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this is generally easy to ensure When using BFD in conjunction with backup LSPs (see section below on backup LSPs), BFD may detect link or node failures faster than the control plane, but since both BFD and the control plane will take the same action on detecting a failure, this isn t a problem In general, when using BFD, the upper bound on the sending rate is determined by the ability of the LSRs to process BFD control packets The ITU-T has also defined an MPLS OAM mechanism in Y1711 Y1711 is designed to run end-to-end along an MPLS LSP with a 1-sec frequency There has also been work on enhanced OAM mechanisms for MPLS which use elements of Y1711 and of Y1731 Ethernet OAM MPLS supports a range of traffic protection mechanisms Note that there are two stages to traffic protection the fault must first be detected, and then the traffic must be diverted away from the fault
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LDP-signaled LSPs Because LDP-signaled LSPs follow the IGP, shortest path protection of these LSPs depends on IGP reconvergence When a link or node on the shortest path for an LSP fails, the upstream nodes will remove the label mapping for the LSP from their forwarding information base (FIB) until a new shortest path and a matching label for that path is found Failure of a link or node may be detected using physical layer mechanisms (such as loss of light), layer 2 mechanisms (such as PPP keepalives), or using BFD sessions between adjacent LSRs The same detection mechanisms may be used for backup LSPs and for fast reroute (both described below) Backup LSPs One commonly used protection mechanism is to define a backup path for an RSVP-TE signaled LSP, ideally disjoint from the primary path signaled for the LSP The backup path (often known as a stand-by LSP or as a secondary LSP) may either be presignaled (so label state is instantiated along all LSR in the backup path) or simply precomputed (so signalling will be required to re-establish the LSP along the backup path) When a link or node along the LSP fails, the upstream node will generate an RSVP-TE PathErr message toward the ingress LSR The PathErr message needs to traverse all the nodes and links on the path back to the ingress LSR On receipt of the PathErr message, the ingress LSR will switch to the backup path If the backup path is presignaled, this can happen within a few milliseconds of the PathErr message reaching the ingress LSR for an overall protection time in the order of hundreds of milliseconds Fast Reroute SONET/SDH networks achieve protection switching in 50 ms for a ring of up to 1000 km circumference When running MPLS directly over unprotected infrastructure (fibres and wavelengths), there may be a requirement to achieve similar (or better) protection switching at the MPLS layer especially when providing circuitbased services over MPLS MPLS fast reroute addresses this challenge by repairing failures at the point of failure, rather than waiting for the PathErr to propagate to the ingress LSR When signalling an LSP, the ingress LSR requests fast reroute protection and indicates whether link or node protection is required There are two fast reroute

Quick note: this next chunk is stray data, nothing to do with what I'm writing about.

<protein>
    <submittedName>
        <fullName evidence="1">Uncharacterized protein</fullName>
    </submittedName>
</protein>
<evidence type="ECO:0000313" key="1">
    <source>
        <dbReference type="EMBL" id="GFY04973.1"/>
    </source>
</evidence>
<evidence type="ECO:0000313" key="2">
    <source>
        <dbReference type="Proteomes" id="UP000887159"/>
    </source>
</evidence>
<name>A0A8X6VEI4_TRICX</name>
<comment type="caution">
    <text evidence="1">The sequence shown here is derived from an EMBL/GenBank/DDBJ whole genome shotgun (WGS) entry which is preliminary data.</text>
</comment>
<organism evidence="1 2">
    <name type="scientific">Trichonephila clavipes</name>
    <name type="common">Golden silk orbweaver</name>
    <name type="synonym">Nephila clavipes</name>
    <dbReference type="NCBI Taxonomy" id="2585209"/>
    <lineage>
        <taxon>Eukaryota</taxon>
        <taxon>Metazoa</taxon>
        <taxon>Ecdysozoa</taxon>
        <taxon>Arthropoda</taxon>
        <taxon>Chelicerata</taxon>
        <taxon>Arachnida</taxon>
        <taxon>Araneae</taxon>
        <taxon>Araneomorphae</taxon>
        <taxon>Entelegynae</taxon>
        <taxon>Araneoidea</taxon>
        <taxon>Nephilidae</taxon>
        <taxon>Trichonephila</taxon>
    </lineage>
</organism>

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models: one-to-one backup, where each LSR along the path creates a detour LSP for each protected LSP, and facility bypass, where each LSR along the path creates a single bypass LSP for all protected LSPs through the link or node being protected generally to the next hop LSR for link protection or to the next-next hop LSR for node protection The facility bypass case is, of course, much more scalable than one-to-one backup (since fewer fast reroute LSPs are required), but requires the node that detects the failure (the Point of Local Repair or PLR) to tunnel traffic for all the affected LSPs by swapping the outermost label to the one expected by the next hop or next-next hop (the merge point or MP) and then pushing on a label corresponding to the bypass LSP This is a good example of MPLS label stacking in operation In addition to forwarding traffic over a detour or bypass LSP, the PLR sends a PathErr message upstream to the ingress LSR, which may then choose to create a new protected LSP that avoids the failed resource It is best practice that the new LSP will be created using make before break methodology where traffic is forwarded on the old LSP (and thus over the fast reroute detour or bypass) until the new LSP has been fully established Many fast reroute implementations are capable of protecting 1000s of LSPs within a few milliseconds far surpassing the protection times required in SONET/SDH OAM-based Fault Detection The three protection mechanisms mentioned above are all based on use of the IP/MPLS control plane to propagate fault status An alternative is to use OAM messages in the MPLS forwarding plane (eg, BFD) and to send these along each LSP from the ingress LSR to the egress This would generally be used for LSPs provisioned either with static configuration or an out-of-band control plane such as GMPLS In either case, there will be no in-band control plane to propagate fault status OAM-based fault detection may be used with LSPs provisioned either in a 1:1 mode, where traffic is forwarded over the primary path but is switched to the secondary path when OAM flows detect a break in the primary path, or in a 1+1 mode where traffic is forwarded simultaneously over both paths and the egress LSR selects which traffic to forward, and which to discard, based on receipt of OAM messages The 1+1 mode is capable of sub-50-ms protection (detection time is a function of the frequency with which OAM packets are sent typically the LSP is declared down after three packets are missed) However, the 1:1 mode, requires the egress to inform the ingress of the error condition, and the ingress to switch from the working to the protect path, and thus incurs at least one roundtrip time of additional delay when compared to the 1+1 mode Although traffic protection techniques may be used to route around failed links or nodes in the core of the network, they are generally unable to protect against failure of the ingress or egress LSRs, since customers attach directly to these It is also, of course, desirable that core LSRs be as resilient as possible in order to minimise the protection switching required to bypass failed nodes Modern routers, and LSRs, are designed to have no single point of failure power supplies, switching fabrics, and control cards are duplicated and network interfaces are distributed across multiple independent line cards However, in order to take advantage of this hardware redundancy, additional software support is required With